- "Modification of [Brazilian] air traffic control displays to eliminate confusing and unnecessary data" that can cause operators to misread a plane's actual altitude
- ATC center equipment that more clearly displays the loss of "secondary radar signals" from the screens that determine actual altitude
- Better training of controllers on taking "decisive action" to locate an aircraft during a loss of radio and/or radar contact
The Legacy pilots, the report says, "did not receive through the flight instruments located on the aircraft any indication of problems related to avionics components." [My note: That's a reference to the malfunctioning transponder unit]
"At no time during the flight did the TCAS collision-avoidance signal appear on the control panel. The safety investigation also confirmed that the Air Traffic Control Center [in Brasilia] received various radio calls made by the Legacy, but did not answer."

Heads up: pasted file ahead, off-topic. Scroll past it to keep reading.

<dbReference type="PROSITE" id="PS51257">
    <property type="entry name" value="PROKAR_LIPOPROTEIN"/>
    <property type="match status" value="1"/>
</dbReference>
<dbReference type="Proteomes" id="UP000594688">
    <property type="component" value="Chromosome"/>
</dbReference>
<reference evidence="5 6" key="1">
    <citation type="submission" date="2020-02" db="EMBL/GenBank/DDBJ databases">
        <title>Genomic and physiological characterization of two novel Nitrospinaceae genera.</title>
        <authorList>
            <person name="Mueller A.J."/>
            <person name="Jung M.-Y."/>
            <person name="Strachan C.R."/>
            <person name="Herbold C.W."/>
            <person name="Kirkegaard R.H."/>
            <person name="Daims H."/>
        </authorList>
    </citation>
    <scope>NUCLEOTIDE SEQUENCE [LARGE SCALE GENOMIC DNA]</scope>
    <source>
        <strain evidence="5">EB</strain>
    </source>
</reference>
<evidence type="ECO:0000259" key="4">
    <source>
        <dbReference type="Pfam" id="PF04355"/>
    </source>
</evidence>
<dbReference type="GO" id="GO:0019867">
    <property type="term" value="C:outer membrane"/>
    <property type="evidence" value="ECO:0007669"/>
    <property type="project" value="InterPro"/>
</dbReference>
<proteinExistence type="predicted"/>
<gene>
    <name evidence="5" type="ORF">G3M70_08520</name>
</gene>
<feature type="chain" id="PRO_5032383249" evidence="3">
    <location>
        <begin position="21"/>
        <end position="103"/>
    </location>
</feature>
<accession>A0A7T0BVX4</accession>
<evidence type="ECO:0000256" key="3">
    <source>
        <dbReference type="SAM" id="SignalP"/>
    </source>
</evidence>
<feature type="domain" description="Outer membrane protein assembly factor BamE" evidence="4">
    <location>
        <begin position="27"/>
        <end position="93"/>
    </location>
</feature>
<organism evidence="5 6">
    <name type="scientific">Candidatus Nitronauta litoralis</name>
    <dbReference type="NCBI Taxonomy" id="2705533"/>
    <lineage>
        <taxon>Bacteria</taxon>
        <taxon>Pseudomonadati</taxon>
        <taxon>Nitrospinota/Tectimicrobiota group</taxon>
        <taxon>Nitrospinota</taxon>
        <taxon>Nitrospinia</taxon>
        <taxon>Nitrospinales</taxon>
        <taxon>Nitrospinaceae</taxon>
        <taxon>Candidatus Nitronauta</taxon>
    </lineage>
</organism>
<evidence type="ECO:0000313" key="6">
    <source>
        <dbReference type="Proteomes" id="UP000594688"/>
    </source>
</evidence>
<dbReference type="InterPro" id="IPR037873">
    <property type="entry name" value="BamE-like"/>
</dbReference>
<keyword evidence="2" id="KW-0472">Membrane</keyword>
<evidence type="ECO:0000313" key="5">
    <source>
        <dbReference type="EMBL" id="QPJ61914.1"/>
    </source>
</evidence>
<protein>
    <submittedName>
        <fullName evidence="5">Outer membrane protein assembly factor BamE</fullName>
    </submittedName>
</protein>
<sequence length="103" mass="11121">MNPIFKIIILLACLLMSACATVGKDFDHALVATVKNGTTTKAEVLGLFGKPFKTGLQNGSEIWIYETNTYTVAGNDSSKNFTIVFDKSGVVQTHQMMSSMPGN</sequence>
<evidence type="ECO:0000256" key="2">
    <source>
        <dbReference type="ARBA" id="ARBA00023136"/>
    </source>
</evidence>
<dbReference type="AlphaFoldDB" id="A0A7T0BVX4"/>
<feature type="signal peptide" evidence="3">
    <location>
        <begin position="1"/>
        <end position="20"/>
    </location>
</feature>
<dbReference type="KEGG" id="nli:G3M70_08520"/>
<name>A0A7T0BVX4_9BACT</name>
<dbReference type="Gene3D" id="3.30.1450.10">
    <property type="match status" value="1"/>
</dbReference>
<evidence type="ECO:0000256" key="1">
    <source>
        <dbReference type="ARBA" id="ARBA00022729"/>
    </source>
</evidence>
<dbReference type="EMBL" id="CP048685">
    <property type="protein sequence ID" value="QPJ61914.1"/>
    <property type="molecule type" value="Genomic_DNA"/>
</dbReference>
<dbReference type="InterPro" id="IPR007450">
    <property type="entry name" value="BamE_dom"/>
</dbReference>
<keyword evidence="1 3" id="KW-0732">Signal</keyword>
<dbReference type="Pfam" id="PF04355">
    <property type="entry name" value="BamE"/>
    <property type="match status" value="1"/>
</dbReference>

The report goes on to address in detail what ExcelAire considers defects in avionics equipment on the Legacy, including faulty connections between the antenna and the transponder. It also asserts that the Radio Management Unit (RMU) and the Communications Unit (RCZ) "were not new components" and that the RMU, which is key to a functioning transponder, "had already presented failures in two other aircraft before being installed in the new aircraft sold to ExcelAire by Embraer."
"The RCZ, which includes the Mode C transponder, had also been rejected in another aircraft before being installed in the Legacy," the report asserts.
Suddenly, it seems, the ball is in another court. When response is available from Embraer and Honeywell -- the transponder manufacturer -- I'll post it.
Meanwhile, I'm still hoping to post an English link soon to the whole 20,000-word text for those of you, including so many pilots who have remained in touch with me over this sad event, who want to know just precisely how one sorry mistake after another on the ground added up to cause the worst aviation disaster in Brazil's history.